A New Domestic Spying Unit?—Dr. David Hinds
Whenever a government acts in such a secretive manner as the Guyana government has done in this instance, it is not accidental. It is quite striking that the government came to the National Assembly with a done deal. What is even more striking is that the opposition seems to have been taken by complete surprise. Often the opposition would have been tipped off in advance by some informer on a matter like this. The extreme secrecy therefore suggests that this is a particularly sensitive operation that appears to have larger political implications and that is part of a larger scheme than meets the eye.
I don’t buy the government’s explanation that this is a routine crime-fighting initiative. Is the government saying that the regular police force is incapable of effectively fighting crime? Then, why not invest in upscaling or updating that capacity? Why form a new outfit?
I think this is part of the governments new strategy to ensure that it gets control of the country’s security apparatus. The PPP has historically been paranoid about its inability t command the loyalty of the predominantly African Guyanese armed forces. When it returned to power in 1992, it attempted without much success to encourage Indian Guyanese to join the police and army. It then transitioned to a strategy of co-opting sections of the top leadership—a strategy that from all appearances that was more successful. But given the fact that favored officers have retired, it now has decided on a new strategy of creating new structures
It should be remembered that during the budget debate, the government announced that it is drafting legislation to create a new border patrol unit ostensibly to supplement the GDF and the GPF.I think this new Regional Joint Support Team is part of that larger initiative to create parallel security units to the established ones. This is taking the criminalization of the State to a higher level —a case of the formal fusion of the outlaw elements into the legal security architecture.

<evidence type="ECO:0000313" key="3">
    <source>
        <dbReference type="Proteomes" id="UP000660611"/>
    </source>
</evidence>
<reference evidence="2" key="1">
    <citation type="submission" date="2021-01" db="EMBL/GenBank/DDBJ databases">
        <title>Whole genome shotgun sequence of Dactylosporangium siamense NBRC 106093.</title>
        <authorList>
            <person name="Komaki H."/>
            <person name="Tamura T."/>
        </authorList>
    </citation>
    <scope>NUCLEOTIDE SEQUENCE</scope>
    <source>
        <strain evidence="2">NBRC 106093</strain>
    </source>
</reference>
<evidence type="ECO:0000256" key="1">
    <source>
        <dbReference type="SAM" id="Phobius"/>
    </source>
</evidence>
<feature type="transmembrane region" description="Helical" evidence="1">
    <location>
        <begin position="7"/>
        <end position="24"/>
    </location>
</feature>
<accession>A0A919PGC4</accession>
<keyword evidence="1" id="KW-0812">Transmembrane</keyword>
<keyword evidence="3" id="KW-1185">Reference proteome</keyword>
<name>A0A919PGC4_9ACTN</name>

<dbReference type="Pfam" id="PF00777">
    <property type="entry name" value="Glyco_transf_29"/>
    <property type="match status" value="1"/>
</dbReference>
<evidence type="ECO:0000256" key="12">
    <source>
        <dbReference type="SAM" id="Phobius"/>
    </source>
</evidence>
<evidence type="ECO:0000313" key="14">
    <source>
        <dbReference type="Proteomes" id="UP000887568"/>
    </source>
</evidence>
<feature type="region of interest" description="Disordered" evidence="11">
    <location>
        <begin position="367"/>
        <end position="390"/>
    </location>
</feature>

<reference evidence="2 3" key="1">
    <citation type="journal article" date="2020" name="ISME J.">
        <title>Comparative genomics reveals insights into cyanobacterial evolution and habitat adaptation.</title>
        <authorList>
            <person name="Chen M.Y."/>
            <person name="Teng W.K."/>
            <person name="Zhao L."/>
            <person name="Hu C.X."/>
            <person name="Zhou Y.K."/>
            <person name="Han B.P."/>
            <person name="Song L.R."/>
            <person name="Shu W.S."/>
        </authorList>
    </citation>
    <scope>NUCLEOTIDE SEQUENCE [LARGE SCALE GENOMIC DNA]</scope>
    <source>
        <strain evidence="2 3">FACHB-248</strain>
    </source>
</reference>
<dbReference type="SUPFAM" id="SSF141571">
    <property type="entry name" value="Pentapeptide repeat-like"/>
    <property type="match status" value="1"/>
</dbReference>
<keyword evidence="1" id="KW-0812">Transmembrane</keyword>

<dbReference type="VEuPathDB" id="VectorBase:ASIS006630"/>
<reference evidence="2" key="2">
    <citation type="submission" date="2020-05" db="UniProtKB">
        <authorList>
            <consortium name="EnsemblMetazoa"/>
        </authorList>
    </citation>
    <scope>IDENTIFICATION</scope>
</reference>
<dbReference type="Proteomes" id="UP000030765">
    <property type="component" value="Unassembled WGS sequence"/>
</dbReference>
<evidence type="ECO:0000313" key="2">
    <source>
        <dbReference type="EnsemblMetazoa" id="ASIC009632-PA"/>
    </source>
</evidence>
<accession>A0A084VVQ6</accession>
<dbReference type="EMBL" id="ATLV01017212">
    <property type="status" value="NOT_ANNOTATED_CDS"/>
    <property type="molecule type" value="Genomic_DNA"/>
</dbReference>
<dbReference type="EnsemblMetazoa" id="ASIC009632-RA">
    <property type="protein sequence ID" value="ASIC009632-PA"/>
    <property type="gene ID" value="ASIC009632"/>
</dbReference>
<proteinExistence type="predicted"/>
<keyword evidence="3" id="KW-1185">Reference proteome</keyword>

I think it is an attempt aimed at transforming the paramilitary (phantom) forces from the previous PPP government into formal institutions—a case of bringing the phantoms out of the shadows into the formal State Apparatus. Note that the unit is located in the regions. That is quite significant.
I am willing to speculate with some confidence that this is a new domestic Spying Unit that is aimed ultimately at curbing political dissent under the guise of crimefighting. This is a very worrying development for two reasons. First, it broadens the government domination praxis beyond the political executive to the armed forces. Second, it is the beginning of a new over-militarized State and Society. Guyana has been down this road before. But now in the era of Oil in the context of a new domestic and geo-politics and economic dispensation we are seeing the rise of enforcer-institutions aimed at facilitating and enforcing the misappropriation of our oil-wealth and at frustrating and putting down dissent.
The government’s virtual closing down of the National Assembly and only opening it to rubber-stamp the administration’s nefarious initiatives are now being seen for what they are. These are dangerous times for our country.